We should use both quantitive and qualitative data to measure this redesign impact.
Quantitive feedback from product usage tracking
Daily-posted activity updates in the community
Button clicks for "Like", "Comment", "Read Article" and "Join Event"
Daily Active Users before and after social feeds
Number of trainers joined for the contextual ads program
Button clicks for the "Add to bag" in the overlay modal
Conversion rate in the contextual ads workflow
Click-through-rate in each step in the contextual ads purchase funnel
Overall conversion rate in the marketplace before and after the contextual ads feature
Qualitative feedback from user testing
When we have refined enough details before launching these two features, I would return to the assumptions mentioned in the initial section to verify and figure out some open questions in my design solution:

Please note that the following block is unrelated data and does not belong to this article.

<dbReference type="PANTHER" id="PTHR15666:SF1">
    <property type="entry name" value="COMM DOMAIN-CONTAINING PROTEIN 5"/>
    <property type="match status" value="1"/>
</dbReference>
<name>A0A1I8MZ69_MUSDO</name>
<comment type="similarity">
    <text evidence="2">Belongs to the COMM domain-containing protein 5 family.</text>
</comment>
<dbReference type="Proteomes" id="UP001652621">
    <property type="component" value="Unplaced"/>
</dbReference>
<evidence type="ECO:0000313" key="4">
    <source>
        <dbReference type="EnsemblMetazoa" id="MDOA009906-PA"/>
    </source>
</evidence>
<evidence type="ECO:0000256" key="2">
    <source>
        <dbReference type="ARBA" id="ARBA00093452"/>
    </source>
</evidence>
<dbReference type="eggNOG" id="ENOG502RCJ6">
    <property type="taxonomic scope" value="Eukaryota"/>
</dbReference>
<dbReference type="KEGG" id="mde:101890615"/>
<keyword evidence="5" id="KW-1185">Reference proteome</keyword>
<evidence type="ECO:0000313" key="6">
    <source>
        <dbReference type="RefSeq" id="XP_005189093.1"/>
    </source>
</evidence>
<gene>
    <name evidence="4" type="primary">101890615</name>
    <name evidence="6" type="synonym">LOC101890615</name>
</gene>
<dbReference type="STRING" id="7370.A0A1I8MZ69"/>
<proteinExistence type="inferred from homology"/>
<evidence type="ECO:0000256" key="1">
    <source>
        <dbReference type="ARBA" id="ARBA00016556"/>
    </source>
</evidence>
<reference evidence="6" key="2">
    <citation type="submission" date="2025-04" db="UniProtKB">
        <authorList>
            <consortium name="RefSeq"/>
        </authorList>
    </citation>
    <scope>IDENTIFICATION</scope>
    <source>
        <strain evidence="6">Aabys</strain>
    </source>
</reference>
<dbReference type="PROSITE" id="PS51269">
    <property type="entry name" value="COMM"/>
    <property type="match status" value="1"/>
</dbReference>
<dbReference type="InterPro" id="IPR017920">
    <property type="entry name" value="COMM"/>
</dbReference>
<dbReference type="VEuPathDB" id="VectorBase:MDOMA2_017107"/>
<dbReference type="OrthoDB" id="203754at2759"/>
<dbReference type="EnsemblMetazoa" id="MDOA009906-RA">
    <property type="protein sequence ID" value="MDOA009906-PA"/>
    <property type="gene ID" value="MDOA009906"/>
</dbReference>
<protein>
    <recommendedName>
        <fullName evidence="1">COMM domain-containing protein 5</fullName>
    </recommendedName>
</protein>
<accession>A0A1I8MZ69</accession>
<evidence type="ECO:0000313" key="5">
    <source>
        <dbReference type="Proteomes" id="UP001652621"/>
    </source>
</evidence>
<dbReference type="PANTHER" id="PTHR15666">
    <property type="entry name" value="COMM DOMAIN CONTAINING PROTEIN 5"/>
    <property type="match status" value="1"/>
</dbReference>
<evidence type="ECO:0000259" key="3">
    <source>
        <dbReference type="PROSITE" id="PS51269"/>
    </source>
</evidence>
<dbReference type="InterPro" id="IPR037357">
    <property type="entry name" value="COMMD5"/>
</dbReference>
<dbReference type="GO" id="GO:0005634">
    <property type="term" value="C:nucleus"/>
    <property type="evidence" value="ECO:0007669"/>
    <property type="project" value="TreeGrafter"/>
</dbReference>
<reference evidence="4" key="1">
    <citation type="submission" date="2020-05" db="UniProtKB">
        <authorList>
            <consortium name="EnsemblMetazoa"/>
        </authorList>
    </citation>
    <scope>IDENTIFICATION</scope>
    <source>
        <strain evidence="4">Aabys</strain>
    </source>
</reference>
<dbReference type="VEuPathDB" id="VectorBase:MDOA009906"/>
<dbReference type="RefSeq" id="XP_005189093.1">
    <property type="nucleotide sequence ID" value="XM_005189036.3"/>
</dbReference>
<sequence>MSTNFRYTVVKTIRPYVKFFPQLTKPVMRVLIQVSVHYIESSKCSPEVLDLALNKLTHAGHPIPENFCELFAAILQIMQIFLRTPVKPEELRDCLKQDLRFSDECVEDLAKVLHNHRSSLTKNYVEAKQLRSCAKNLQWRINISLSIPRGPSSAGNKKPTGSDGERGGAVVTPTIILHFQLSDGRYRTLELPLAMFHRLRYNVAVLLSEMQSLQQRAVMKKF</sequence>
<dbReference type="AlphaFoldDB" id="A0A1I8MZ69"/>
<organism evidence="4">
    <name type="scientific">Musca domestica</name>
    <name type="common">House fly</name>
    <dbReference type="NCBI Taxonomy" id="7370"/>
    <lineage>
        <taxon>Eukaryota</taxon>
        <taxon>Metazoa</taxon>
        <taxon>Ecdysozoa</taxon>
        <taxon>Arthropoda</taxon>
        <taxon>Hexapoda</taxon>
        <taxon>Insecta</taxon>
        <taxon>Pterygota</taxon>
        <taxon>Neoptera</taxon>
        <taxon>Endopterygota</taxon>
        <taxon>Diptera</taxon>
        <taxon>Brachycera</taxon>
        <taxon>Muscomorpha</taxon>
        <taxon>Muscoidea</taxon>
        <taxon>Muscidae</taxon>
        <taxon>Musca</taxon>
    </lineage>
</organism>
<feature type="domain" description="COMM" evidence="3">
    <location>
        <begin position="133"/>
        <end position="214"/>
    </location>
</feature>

- With the introduction of trainers in the platform, how big is the extra internal operation cost to maintain the quality of the videos uploaded?
- What should be the right way to attract trainers to our platform? We can help them market and promote their workout programs, and give them certain bonus if they meet certain subscribers limit. This kind of business decisions should be taken account with multiple stakeholders.
- In order to build a fitness community in SWORKIT platform, we can try organizing offline events and meetup to give users opportunities to meet each other in-person and share their training experience with SWORKIT. However, we also need to consider the users' central location and event organizing cost.
- Can this design solution scale and apply to other platforms (Android) and form factors (web and TV)?
We should rely on real quantitive usage data and qualitative user testing feedback to inform our design iteration, and also consider business strategy and technology feasibility at the same time to refine our design solution.